January 25 – Burns Night in Scotland

Robert Burns

Robert Burns

Last year at this time we ran a post on the Scottish custom of eating haggis in celebration of the birthday of Robert Burns, Scotland’s national poet. Haggis, you may recall, is usually described as a “savory pudding” which contains sheep’s guts (heart, liver and lungs) minced with onion, oatmeal, suet, spices, and salt, stock, and then encased in the animal’s stomach and simmered for approximately three hours. It is traditionally served with turnips and potatoes — or neeps and tatties, in Scots slang.

A haggis on display at an Edinburgh store

A haggis on display at an Edinburgh store

The meal is accompanied by Robert Burns’s poem “Address To A Haggis” and a glass of whisky.

Unfortunately for some, getting authentic haggis in the United States is not easy, because, among other reasons, the use of sheep lungs has been banned by the U.S. Department of Agriculture since 1971. (Just this fact alone has raised my estimation of government regulations.) A 1989 health ban on all British offal extended the restriction to hearts and livers, also vital for a true Scottish haggis.

But some creative chefs have come up with vegetarian versions of haggis, so that you can still celebrate if you like. You probably don’t need the whiskey so much for this version…. (just saying….)

This particular recipe is from “The Chicago Tribune”:

Vegetarian Haggis

Prep: 25 minutesCook: 40 minutesMakes: 4 servings

4 to 5 shallots, finely chopped
2 cloves garlic, finely sliced
2 1/2 tablespoons butter
3 ounces white mushrooms,
1 1/2 cups, roughly chopped
Generous pinch of cayenne pepper
½ teaspoon ground cinnamon
½ teaspoon allspice, ground in a pestle and mortar
A few scrapes of freshly grated nutmeg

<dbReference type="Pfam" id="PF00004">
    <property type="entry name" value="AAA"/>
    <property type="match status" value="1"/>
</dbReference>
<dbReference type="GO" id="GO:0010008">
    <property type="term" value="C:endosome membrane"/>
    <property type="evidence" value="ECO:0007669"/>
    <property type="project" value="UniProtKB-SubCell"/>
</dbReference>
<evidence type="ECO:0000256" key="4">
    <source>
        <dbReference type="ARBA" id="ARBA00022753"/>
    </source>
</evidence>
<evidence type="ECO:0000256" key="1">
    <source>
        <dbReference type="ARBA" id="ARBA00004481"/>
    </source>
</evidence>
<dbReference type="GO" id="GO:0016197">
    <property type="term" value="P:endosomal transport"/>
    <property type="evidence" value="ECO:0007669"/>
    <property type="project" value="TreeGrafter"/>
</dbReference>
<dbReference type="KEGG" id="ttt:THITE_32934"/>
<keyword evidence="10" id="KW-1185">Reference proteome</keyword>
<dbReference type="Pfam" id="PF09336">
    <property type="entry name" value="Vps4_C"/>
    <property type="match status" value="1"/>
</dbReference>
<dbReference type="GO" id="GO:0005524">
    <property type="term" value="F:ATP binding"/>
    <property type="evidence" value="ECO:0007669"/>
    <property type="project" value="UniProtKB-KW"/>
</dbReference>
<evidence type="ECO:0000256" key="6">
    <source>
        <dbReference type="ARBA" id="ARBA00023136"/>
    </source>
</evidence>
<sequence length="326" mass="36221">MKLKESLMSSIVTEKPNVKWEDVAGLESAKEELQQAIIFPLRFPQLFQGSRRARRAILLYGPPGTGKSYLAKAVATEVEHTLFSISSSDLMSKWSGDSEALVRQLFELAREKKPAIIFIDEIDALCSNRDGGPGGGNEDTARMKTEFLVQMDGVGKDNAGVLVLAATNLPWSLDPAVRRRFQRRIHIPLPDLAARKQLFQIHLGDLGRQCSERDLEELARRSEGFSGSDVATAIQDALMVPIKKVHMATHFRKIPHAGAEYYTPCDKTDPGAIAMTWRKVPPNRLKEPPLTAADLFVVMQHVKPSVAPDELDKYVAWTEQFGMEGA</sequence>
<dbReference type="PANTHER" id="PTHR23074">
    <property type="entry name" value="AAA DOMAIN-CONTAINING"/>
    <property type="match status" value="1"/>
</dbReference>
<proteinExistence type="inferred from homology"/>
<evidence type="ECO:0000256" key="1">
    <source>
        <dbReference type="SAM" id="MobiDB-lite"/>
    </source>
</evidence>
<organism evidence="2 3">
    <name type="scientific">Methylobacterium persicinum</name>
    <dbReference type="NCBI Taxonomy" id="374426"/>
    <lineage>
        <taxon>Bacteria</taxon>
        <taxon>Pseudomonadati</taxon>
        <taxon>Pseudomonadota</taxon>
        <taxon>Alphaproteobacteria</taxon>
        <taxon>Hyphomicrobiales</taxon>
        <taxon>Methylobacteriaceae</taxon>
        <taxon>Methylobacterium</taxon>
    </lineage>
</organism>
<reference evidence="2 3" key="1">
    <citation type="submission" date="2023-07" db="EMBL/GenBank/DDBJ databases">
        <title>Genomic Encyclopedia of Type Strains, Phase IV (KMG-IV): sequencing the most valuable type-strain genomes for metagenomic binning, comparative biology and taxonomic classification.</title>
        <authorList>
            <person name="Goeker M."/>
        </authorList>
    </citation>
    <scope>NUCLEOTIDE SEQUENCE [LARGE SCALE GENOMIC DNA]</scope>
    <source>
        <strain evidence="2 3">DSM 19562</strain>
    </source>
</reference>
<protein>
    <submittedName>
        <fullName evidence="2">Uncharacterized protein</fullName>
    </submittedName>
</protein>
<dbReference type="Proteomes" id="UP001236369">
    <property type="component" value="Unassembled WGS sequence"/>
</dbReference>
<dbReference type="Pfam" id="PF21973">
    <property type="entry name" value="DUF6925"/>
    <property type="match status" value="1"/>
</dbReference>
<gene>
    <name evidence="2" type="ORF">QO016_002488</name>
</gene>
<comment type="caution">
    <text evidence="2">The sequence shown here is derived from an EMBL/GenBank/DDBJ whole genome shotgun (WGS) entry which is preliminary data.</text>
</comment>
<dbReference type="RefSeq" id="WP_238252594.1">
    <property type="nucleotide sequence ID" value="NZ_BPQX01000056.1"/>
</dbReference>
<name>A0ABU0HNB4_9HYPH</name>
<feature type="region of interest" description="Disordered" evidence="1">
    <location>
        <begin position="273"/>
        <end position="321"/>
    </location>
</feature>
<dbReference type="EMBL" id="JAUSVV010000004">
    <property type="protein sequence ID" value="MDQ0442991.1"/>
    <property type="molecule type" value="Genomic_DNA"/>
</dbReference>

3 carrots, peeled, grated
3/4 cup red lentils, about 21/2 ounces
Juice and zest of 1 lemon
1 teaspoon salt
2 to 3 cups vegetable stock
1 small bunch rosemary, leaves stripped, finely chopped
1 small bunch thyme, leaves stripped
½ can red kidney beans (from a 14- or 15-ounce can), rinsed, drained
2 ounces steal-cut oatmeal, about 3/4 cup

1. In a medium casserole, cook the shallots and garlic in the butter over medium heat until very soft, 10 minutes. Add the mushrooms; increase heat to medium-high. Cook until mushrooms release their water and start to brown. Add the spices; cook for a couple of minutes. Add the carrots, lentils, lemon zest and salt; pour in boiling stock until the ingredients are just submerged, about 2 cups or more as needed. Simmer, covered, until the lentils are soft, about 15 minutes.

2. Mash the beans roughly with a fork; add them to the pan along with the oatmeal. Add a little more stock if needed, but the oatmeal should absorb the liquid so you’re left with something relatively firm. Stir over a low heat until the oatmeal has plumpened, about 5 minutes. Add the lemon juice, then taste and correct the seasoning.


You can watch a youtube presentation of Burns’s poem here:


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8 Responses to January 25 – Burns Night in Scotland

  1. Haggis? I couldn’t do it. LOL. When you described it above…. not for me 🙂

  2. sandynawrot says:

    Thanks for the suggestion, but….no.

  3. whatsheread says:

    I did a Burns Night a few years ago with coworkers. Yes, I even tried the haggis. I much prefered the whiskey.

  4. Marg says:

    We had haggis a couple of times for New Years Eve. No idea how authentic it was though!!

  5. Beth F says:

    Even the vegetarian version is unappealing. I would still need the whiskey and lots of it.

  6. I’m not sure I could handle haggis but I’d give it a try! I think the whiskey would make it much more palatable. The vegetarian version doesn’t look too scary but I’d need some serious whiskey to try the regular version!

  7. I want to try the authentic haggis! I love eating weird animal parts…and probably wouldn’t actually try to make this, but would love to try it if I ever make it across the pond. I just read Sheila at Book Journey’s review of Anything That Moves and this post ties right in with that book!

  8. jama says:

    The vegetarian version is something I’d consider, but never authentic haggis. I draw the line on offals and stomach linings . . .

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